YANGON — Ethnic signatories to the Nationwide Ceasefire Agreement will review the current political landscape and the peace process, said vice-chairman of the Pa-O National Liberation Army (PNLA) Khun Myint Tun.
The peace process steering team (PPST) of the NCA signatories will meet in Thailand’s Chiang Mai in September, said Khun Myint Tun, who is also on the PPST.
“We have things to review after the third session of the Panglong Conference. And we’ll also discuss what steps we should take regarding the current political landscape,” he added.
The PPST will also discuss holding a summit between NCA signatories and non-signatories, he said.
Among the key ethnic armed organizations (EAOs) that have not signed the NCA with the government are the United Wa State Army (UWSA) and the Kachin Independence Army (KIA).
The UWSA said that it would consider inking the peace pact if the government and Myanmar Army gave the group a written promise that it would have the right to seek changes to and/or resign from the agreement.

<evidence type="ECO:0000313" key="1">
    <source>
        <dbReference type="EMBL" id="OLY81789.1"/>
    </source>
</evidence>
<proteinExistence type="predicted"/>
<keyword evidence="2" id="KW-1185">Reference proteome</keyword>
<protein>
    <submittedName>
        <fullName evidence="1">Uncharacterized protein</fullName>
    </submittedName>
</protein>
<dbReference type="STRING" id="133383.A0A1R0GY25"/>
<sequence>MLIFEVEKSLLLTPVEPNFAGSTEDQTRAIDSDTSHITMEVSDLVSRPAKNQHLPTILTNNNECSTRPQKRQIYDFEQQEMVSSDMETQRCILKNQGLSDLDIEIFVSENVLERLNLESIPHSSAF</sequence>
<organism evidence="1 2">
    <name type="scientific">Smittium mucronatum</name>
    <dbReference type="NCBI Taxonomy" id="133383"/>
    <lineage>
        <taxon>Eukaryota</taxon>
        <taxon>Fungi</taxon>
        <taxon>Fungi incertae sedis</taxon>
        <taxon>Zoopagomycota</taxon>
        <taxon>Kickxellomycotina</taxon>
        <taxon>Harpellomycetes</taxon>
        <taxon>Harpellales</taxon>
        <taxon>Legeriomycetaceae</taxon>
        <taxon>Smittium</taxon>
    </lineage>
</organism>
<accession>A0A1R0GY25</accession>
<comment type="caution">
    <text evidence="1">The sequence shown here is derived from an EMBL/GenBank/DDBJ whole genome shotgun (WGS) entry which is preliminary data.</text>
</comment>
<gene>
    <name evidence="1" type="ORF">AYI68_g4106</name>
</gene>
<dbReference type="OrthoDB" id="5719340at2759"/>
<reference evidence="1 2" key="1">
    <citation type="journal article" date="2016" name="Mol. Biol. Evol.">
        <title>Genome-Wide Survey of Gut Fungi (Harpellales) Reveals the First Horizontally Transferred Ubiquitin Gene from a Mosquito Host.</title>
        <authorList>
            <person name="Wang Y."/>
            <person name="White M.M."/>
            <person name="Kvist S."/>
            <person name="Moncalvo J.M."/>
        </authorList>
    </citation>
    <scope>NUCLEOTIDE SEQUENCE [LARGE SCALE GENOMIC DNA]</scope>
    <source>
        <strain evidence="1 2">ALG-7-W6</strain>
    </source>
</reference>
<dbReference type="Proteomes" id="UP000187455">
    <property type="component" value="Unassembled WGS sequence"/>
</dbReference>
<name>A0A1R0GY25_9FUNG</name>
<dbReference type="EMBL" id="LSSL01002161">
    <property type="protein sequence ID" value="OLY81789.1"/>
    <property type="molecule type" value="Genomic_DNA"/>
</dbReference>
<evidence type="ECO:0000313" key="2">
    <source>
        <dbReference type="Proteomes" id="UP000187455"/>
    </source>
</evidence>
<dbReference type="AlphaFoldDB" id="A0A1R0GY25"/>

The meeting, however, will not touch upon the recent clashes between the Myanmar Army or Tatmadaw and Brigade 5 of the Karen National Union (KNU) in Karen’s Papun District because it is a military issue, said Padoh Saw Ta Doh Moo, general secretary of the KNU.
“We’ll discuss how we can proceed with the peace process together,” he told The Irrawaddy.
The PPST held its 22nd and 23rd meetings in July since signing the NCA in 2015.
The team is comprised of eight EAOs—the Karen National Union, the Karen National Liberation Army–Peace Council (KNLA-PC), the Democratic Karen Benevolent Army (DKBA), the Restoration Council of Shan State/Shan State Army (RCSS/SSA), the All Burma Student’s Democratic Front (ABSDF), the Arakan Liberation Party (ALP), the Chin National Front (CNF), and the Pa-O National Liberation Organization (PNLO)—that signed the NCA with former U Thein Sein’s administration in 2015.
Two more EAOs — the New Mon State Party (NMSP) and the Lahu Democratic Union (LDU) – signed the NCA with the National League for Democracy-led government in February.
The two are attending the PPST meetings as observers.
“We will work on the agreed principles to achieve more meaningful results in the peace process,” said Padoh Saw Ta Doh Moo.
In February, the PPST formed two teams to hold informal talks with the government on political and security issues.
Translated from Burmese by Thet Ko Ko.